Ride Report: Cranbury 200k.

The start in Village Park in Cranbury, NJ

Even after I’d registered for the NJ Randonneurs’ Cranbury 200k, I wasn’t sure if I’d ride it. The logistics of getting out to New Jersey were a bit of pain. And the timing wasn’t ideal, with friends visiting from out of town the day of the ride. But then I made the mistake of mentioning it to some fellow NYC/ADV folks and–somewhat to my surprise–a few of them signed up. And then I had to go.

Until the last minute I waffled between taking the early train (leaving Penn Station at 5:10, arriving at the station–eight miles from the 7 AM start–at 6:22) and heading out the night before. In the end I took the latter option, splitting a hotel room with Stuart, another randonneur. In the morning we stopped at Dunkin Donuts and ran into Ben, a first-time randonneur who had ridden out from Brooklyn the night before and stealth-camped. (He rode the whole brevet with his camping gear!).

There were seventy-something randonneurs at the start, a huge turnout. We had sunny skies and moderate temperatures, but the wind was on everyone’s mind: all day we’d have sustained winds around 15-20mph, with gusts well above 30mph. For the first third of the ride heading toward the Jersey shore we’d have a tailwind; for the second third heading south along the beach we’d have crosswinds; and for the final third heading back inland, we’d be battling headwinds.

Aided by that tailwind our ride began smoothly. I fell in with a small group of half a dozen or so and together we were making good time and made it in and out of the first control quickly. Then, as we neared the coast and turned south, I flatted at the Keansburg Amusement Park. Replacing the tube was fairly quick (though I did have to go running after a few straps and rubber bands that were caught by the relentless wind), but now I was riding alone and making slower progress.

The next control was an info control, so I was able to get through it quickly, and I felt good heading into the next leg along with a few other riders–until I started to hear my tire rubbing against my fender. I pulled over to examine it and discovered that I had failed to seat it properly after fixing the earlier flat–in one section the bead was completely off the rim (and looking a little bit chewed-up), with the tube visible beneath! I felt lucky to have escaped a sidewall blowout that could have ended my ride. I was able to deflate, seat, and reinflate the tire with no further trouble.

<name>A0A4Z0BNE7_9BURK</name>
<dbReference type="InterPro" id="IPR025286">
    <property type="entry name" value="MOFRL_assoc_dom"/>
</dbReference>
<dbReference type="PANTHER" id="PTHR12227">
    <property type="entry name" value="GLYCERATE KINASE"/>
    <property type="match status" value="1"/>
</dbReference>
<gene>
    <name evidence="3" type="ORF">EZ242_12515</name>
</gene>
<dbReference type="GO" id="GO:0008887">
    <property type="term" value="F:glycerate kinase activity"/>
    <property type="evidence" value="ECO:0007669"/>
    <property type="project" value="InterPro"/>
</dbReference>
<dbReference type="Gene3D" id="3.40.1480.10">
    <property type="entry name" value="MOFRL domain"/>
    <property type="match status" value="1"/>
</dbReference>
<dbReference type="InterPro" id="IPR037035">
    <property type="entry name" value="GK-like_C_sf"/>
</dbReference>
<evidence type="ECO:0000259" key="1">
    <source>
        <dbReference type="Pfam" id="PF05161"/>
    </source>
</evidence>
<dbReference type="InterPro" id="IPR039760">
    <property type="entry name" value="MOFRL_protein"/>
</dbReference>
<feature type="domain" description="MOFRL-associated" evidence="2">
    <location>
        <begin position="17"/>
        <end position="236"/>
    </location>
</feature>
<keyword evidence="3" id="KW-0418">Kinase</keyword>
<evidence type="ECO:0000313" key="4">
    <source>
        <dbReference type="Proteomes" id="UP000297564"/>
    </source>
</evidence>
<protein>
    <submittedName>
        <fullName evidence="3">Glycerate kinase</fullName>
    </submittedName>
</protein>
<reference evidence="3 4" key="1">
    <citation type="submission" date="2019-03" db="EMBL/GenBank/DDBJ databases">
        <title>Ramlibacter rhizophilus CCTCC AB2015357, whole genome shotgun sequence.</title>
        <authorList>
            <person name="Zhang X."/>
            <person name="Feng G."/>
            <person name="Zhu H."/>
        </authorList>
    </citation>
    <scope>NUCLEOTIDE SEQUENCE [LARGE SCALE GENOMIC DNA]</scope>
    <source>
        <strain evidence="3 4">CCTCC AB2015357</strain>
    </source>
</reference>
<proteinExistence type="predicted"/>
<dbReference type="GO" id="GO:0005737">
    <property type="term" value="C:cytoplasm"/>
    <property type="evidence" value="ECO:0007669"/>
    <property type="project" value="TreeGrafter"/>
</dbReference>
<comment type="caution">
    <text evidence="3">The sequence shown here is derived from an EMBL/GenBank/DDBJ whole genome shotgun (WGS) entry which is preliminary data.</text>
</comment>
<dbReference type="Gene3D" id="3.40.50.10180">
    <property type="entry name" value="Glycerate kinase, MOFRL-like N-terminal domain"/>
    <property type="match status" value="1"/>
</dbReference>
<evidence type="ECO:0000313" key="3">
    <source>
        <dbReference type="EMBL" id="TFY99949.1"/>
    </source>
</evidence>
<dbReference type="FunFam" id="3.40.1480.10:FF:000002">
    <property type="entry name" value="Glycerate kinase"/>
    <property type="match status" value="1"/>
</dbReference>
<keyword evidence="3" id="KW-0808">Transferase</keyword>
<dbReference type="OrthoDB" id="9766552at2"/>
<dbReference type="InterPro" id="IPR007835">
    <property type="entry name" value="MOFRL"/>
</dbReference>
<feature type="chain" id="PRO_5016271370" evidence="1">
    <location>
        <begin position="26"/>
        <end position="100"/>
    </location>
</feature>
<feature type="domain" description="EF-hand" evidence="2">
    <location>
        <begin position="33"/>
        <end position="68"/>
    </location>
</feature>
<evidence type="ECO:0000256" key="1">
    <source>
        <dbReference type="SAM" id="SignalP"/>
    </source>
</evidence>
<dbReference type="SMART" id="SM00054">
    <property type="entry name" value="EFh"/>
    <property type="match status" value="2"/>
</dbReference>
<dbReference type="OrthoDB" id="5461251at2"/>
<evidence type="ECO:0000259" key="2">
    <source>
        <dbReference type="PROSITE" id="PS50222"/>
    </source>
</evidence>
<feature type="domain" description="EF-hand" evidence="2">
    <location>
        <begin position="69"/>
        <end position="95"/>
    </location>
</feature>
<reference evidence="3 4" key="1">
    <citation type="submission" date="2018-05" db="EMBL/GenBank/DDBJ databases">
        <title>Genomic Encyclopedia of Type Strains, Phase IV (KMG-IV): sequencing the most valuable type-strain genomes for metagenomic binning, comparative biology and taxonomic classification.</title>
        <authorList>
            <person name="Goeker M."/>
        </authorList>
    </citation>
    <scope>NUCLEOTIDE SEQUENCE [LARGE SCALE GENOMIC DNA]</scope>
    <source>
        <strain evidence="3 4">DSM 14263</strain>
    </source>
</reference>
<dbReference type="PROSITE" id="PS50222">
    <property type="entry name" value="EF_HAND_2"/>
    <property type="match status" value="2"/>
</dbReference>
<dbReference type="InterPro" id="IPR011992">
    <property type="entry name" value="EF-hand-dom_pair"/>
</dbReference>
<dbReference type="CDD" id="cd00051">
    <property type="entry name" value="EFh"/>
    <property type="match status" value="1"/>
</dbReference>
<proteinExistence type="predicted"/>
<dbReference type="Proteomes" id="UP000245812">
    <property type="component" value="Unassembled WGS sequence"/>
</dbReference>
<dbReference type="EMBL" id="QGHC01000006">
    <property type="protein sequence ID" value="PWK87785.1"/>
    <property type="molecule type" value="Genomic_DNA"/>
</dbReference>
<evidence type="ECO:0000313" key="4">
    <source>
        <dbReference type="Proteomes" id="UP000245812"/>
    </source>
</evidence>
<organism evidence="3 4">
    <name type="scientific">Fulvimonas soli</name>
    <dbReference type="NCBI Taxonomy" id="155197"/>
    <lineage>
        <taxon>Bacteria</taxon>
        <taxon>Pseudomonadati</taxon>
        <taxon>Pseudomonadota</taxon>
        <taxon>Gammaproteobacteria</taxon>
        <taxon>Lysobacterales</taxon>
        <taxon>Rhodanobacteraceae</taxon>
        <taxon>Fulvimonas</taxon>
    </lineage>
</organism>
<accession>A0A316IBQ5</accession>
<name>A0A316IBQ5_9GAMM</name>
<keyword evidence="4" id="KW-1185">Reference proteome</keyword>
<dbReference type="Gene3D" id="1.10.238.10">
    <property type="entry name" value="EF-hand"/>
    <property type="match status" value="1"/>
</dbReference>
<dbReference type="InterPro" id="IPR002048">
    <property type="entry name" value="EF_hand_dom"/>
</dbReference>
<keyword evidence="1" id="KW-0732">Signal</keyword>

Soon I found myself on the worst section of the ride, a nine-mile arrow-straight stretch of beachfront highway, with heavy traffic and nowhere to hide from the wind and the sun. After what seemed like forever we reached the control at the halfway point–Mamalukes pizza shop in Belmar. I don’t eat pizza but I inhaled an order of fries. At this control I also ran into my fellow NYC/ADVers, one of whom was doing the ride on a beautiful all-chrome Austro-Daimler he’d finished building up only the night before the ride. Fortunately it was working perfectly.

My own bike was not doing as well. In addition to my flat and tire-seating issues, at some point in the previous segment my bottom bracket had begun making a horrible scraping sound. It would grow worse over the remainder of the ride, and it was loud enough that other riders began to comment. I guess I did ask a bit much of my bike over this past winter.

I lost more time at Mamalukes than I’d hoped to (the fries were cooked to order). Back on the road, the course quickly turned toward the west and into the wind. This section was a grind, and I was glad to arrive at the last control–a Wawa serving delicious and carb-laden soft pretzels. I probably spent more time at this control than I should have, but soon enough I was on my way again, grinding toward the finish. It was slow going, but eventually a trio of riders passed and invited me to hop on, which I did gratefully. Together we rode the last 15 miles or so to finish in 9 hours and 35 minutes–my fastest time yet on a 200k brevet or permanent (although that was to be expected given the flatness of this course).

My day wasn’t quite over; after a quick half of a beer at the finish I headed out along with a few other riders to catch the 5:32 train back to New York. Naturally, this last eight miles or so was directly into the same headwind we’d been slogging through for the past fifty, but we couldn’t take it too easy or we’d miss the train. We ended up making it with about five minutes to spare.


April 29, 2019